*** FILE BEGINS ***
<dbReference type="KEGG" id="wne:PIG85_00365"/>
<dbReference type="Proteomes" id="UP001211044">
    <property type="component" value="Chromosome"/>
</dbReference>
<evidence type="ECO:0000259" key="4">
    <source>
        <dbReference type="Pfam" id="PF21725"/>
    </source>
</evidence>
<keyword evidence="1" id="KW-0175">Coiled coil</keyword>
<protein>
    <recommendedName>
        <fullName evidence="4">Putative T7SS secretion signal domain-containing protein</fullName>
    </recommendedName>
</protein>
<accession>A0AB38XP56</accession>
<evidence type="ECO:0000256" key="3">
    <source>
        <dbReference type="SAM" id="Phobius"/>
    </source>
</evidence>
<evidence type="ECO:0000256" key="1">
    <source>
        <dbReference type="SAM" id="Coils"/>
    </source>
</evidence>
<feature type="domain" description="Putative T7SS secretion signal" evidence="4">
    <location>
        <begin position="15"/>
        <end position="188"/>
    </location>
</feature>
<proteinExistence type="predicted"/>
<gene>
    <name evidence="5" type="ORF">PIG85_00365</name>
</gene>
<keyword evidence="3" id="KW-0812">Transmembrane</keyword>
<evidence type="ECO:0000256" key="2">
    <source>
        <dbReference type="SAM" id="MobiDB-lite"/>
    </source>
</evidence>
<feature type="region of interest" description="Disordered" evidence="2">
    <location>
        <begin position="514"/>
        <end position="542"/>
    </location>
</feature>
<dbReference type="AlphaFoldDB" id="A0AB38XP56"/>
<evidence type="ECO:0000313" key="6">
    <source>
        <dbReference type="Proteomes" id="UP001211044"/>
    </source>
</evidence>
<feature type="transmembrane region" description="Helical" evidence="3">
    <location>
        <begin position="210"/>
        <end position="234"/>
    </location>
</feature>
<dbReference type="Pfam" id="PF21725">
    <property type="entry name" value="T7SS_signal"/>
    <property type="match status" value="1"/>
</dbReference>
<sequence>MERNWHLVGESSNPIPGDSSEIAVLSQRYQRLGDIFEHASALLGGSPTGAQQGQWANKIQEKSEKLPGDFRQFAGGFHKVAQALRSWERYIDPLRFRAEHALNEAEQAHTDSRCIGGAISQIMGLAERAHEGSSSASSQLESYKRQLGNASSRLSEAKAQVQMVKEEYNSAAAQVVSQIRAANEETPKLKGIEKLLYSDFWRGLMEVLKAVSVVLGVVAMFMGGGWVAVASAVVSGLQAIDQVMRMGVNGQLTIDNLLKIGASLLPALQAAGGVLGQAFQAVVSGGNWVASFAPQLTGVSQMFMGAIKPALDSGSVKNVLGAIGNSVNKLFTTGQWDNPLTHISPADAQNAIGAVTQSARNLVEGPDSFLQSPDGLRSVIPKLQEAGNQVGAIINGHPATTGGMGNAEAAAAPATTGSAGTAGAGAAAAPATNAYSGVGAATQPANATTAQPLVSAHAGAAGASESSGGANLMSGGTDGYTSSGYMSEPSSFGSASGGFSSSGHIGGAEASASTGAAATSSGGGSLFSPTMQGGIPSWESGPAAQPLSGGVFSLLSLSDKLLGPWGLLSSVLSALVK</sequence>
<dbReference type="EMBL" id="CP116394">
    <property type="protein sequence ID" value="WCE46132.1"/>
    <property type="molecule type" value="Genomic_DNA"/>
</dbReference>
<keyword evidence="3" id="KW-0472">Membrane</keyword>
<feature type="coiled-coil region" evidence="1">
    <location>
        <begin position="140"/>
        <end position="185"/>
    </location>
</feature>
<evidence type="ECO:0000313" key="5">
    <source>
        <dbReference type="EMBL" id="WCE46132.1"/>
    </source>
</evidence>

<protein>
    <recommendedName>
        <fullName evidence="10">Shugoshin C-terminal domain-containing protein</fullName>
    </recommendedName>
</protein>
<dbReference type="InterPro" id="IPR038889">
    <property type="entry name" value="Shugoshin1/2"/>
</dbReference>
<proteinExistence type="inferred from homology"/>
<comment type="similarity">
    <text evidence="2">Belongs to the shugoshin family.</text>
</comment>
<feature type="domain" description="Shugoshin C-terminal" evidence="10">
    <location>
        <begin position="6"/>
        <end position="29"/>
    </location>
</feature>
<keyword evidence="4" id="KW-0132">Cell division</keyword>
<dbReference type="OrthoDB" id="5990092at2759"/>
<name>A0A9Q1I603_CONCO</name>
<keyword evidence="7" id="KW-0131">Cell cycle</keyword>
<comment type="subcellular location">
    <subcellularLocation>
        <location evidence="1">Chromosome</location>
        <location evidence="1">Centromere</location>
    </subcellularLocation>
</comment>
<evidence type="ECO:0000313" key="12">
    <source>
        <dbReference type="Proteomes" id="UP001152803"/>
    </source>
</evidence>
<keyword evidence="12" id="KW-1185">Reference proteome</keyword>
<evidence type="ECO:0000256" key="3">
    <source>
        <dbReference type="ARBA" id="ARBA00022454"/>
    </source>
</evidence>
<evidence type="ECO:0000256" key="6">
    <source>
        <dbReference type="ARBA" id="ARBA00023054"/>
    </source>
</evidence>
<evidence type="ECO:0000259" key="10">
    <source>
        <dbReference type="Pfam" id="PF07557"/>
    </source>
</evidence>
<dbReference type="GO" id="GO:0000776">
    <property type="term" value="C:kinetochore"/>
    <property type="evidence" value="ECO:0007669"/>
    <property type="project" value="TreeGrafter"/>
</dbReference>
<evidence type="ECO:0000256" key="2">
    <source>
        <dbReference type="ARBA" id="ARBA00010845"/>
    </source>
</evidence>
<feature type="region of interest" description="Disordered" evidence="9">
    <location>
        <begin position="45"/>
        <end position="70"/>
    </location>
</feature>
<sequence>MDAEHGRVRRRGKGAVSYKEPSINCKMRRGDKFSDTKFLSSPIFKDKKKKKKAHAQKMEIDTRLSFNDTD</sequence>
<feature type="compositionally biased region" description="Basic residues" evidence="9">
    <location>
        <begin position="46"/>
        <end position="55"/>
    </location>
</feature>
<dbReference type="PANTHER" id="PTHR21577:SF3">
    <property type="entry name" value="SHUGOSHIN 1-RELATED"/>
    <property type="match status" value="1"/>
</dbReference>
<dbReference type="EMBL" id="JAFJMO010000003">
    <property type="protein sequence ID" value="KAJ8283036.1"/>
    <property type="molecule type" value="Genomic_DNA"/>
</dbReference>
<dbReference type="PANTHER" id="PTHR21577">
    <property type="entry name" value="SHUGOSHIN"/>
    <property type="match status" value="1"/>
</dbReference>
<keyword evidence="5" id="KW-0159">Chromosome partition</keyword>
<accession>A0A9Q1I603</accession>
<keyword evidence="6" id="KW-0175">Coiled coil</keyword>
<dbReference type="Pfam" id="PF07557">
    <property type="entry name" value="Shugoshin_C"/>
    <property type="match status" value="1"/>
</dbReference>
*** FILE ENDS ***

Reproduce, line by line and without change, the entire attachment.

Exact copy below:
<dbReference type="KEGG" id="wne:PIG85_00365"/>
<dbReference type="Proteomes" id="UP001211044">
    <property type="component" value="Chromosome"/>
</dbReference>
<evidence type="ECO:0000259" key="4">
    <source>
        <dbReference type="Pfam" id="PF21725"/>
    </source>
</evidence>
<keyword evidence="1" id="KW-0175">Coiled coil</keyword>
<protein>
    <recommendedName>
        <fullName evidence="4">Putative T7SS secretion signal domain-containing protein</fullName>
    </recommendedName>
</protein>
<accession>A0AB38XP56</accession>
<evidence type="ECO:0000256" key="3">
    <source>
        <dbReference type="SAM" id="Phobius"/>
    </source>
</evidence>
<evidence type="ECO:0000256" key="1">
    <source>
        <dbReference type="SAM" id="Coils"/>
    </source>
</evidence>
<feature type="domain" description="Putative T7SS secretion signal" evidence="4">
    <location>
        <begin position="15"/>
        <end position="188"/>
    </location>
</feature>
<proteinExistence type="predicted"/>
<gene>
    <name evidence="5" type="ORF">PIG85_00365</name>
</gene>
<keyword evidence="3" id="KW-0812">Transmembrane</keyword>
<evidence type="ECO:0000256" key="2">
    <source>
        <dbReference type="SAM" id="MobiDB-lite"/>
    </source>
</evidence>
<feature type="region of interest" description="Disordered" evidence="2">
    <location>
        <begin position="514"/>
        <end position="542"/>
    </location>
</feature>
<dbReference type="AlphaFoldDB" id="A0AB38XP56"/>
<evidence type="ECO:0000313" key="6">
    <source>
        <dbReference type="Proteomes" id="UP001211044"/>
    </source>
</evidence>
<feature type="transmembrane region" description="Helical" evidence="3">
    <location>
        <begin position="210"/>
        <end position="234"/>
    </location>
</feature>
<dbReference type="Pfam" id="PF21725">
    <property type="entry name" value="T7SS_signal"/>
    <property type="match status" value="1"/>
</dbReference>
<sequence>MERNWHLVGESSNPIPGDSSEIAVLSQRYQRLGDIFEHASALLGGSPTGAQQGQWANKIQEKSEKLPGDFRQFAGGFHKVAQALRSWERYIDPLRFRAEHALNEAEQAHTDSRCIGGAISQIMGLAERAHEGSSSASSQLESYKRQLGNASSRLSEAKAQVQMVKEEYNSAAAQVVSQIRAANEETPKLKGIEKLLYSDFWRGLMEVLKAVSVVLGVVAMFMGGGWVAVASAVVSGLQAIDQVMRMGVNGQLTIDNLLKIGASLLPALQAAGGVLGQAFQAVVSGGNWVASFAPQLTGVSQMFMGAIKPALDSGSVKNVLGAIGNSVNKLFTTGQWDNPLTHISPADAQNAIGAVTQSARNLVEGPDSFLQSPDGLRSVIPKLQEAGNQVGAIINGHPATTGGMGNAEAAAAPATTGSAGTAGAGAAAAPATNAYSGVGAATQPANATTAQPLVSAHAGAAGASESSGGANLMSGGTDGYTSSGYMSEPSSFGSASGGFSSSGHIGGAEASASTGAAATSSGGGSLFSPTMQGGIPSWESGPAAQPLSGGVFSLLSLSDKLLGPWGLLSSVLSALVK</sequence>
<dbReference type="EMBL" id="CP116394">
    <property type="protein sequence ID" value="WCE46132.1"/>
    <property type="molecule type" value="Genomic_DNA"/>
</dbReference>
<keyword evidence="3" id="KW-0472">Membrane</keyword>
<feature type="coiled-coil region" evidence="1">
    <location>
        <begin position="140"/>
        <end position="185"/>
    </location>
</feature>
<evidence type="ECO:0000313" key="5">
    <source>
        <dbReference type="EMBL" id="WCE46132.1"/>
    </source>
</evidence>

<protein>
    <recommendedName>
        <fullName evidence="10">Shugoshin C-terminal domain-containing protein</fullName>
    </recommendedName>
</protein>
<dbReference type="InterPro" id="IPR038889">
    <property type="entry name" value="Shugoshin1/2"/>
</dbReference>
<proteinExistence type="inferred from homology"/>
<comment type="similarity">
    <text evidence="2">Belongs to the shugoshin family.</text>
</comment>
<feature type="domain" description="Shugoshin C-terminal" evidence="10">
    <location>
        <begin position="6"/>
        <end position="29"/>
    </location>
</feature>
<keyword evidence="4" id="KW-0132">Cell division</keyword>
<dbReference type="OrthoDB" id="5990092at2759"/>
<name>A0A9Q1I603_CONCO</name>
<keyword evidence="7" id="KW-0131">Cell cycle</keyword>
<comment type="subcellular location">
    <subcellularLocation>
        <location evidence="1">Chromosome</location>
        <location evidence="1">Centromere</location>
    </subcellularLocation>
</comment>
<evidence type="ECO:0000313" key="12">
    <source>
        <dbReference type="Proteomes" id="UP001152803"/>
    </source>
</evidence>
<keyword evidence="12" id="KW-1185">Reference proteome</keyword>
<evidence type="ECO:0000256" key="3">
    <source>
        <dbReference type="ARBA" id="ARBA00022454"/>
    </source>
</evidence>
<evidence type="ECO:0000256" key="6">
    <source>
        <dbReference type="ARBA" id="ARBA00023054"/>
    </source>
</evidence>
<evidence type="ECO:0000259" key="10">
    <source>
        <dbReference type="Pfam" id="PF07557"/>
    </source>
</evidence>
<dbReference type="GO" id="GO:0000776">
    <property type="term" value="C:kinetochore"/>
    <property type="evidence" value="ECO:0007669"/>
    <property type="project" value="TreeGrafter"/>
</dbReference>
<evidence type="ECO:0000256" key="2">
    <source>
        <dbReference type="ARBA" id="ARBA00010845"/>
    </source>
</evidence>
<feature type="region of interest" description="Disordered" evidence="9">
    <location>
        <begin position="45"/>
        <end position="70"/>
    </location>
</feature>
<sequence>MDAEHGRVRRRGKGAVSYKEPSINCKMRRGDKFSDTKFLSSPIFKDKKKKKKAHAQKMEIDTRLSFNDTD</sequence>
<feature type="compositionally biased region" description="Basic residues" evidence="9">
    <location>
        <begin position="46"/>
        <end position="55"/>
    </location>
</feature>
<dbReference type="PANTHER" id="PTHR21577:SF3">
    <property type="entry name" value="SHUGOSHIN 1-RELATED"/>
    <property type="match status" value="1"/>
</dbReference>
<dbReference type="EMBL" id="JAFJMO010000003">
    <property type="protein sequence ID" value="KAJ8283036.1"/>
    <property type="molecule type" value="Genomic_DNA"/>
</dbReference>
<dbReference type="PANTHER" id="PTHR21577">
    <property type="entry name" value="SHUGOSHIN"/>
    <property type="match status" value="1"/>
</dbReference>
<keyword evidence="5" id="KW-0159">Chromosome partition</keyword>
<accession>A0A9Q1I603</accession>
<keyword evidence="6" id="KW-0175">Coiled coil</keyword>
<dbReference type="Pfam" id="PF07557">
    <property type="entry name" value="Shugoshin_C"/>
    <property type="match status" value="1"/>
</dbReference>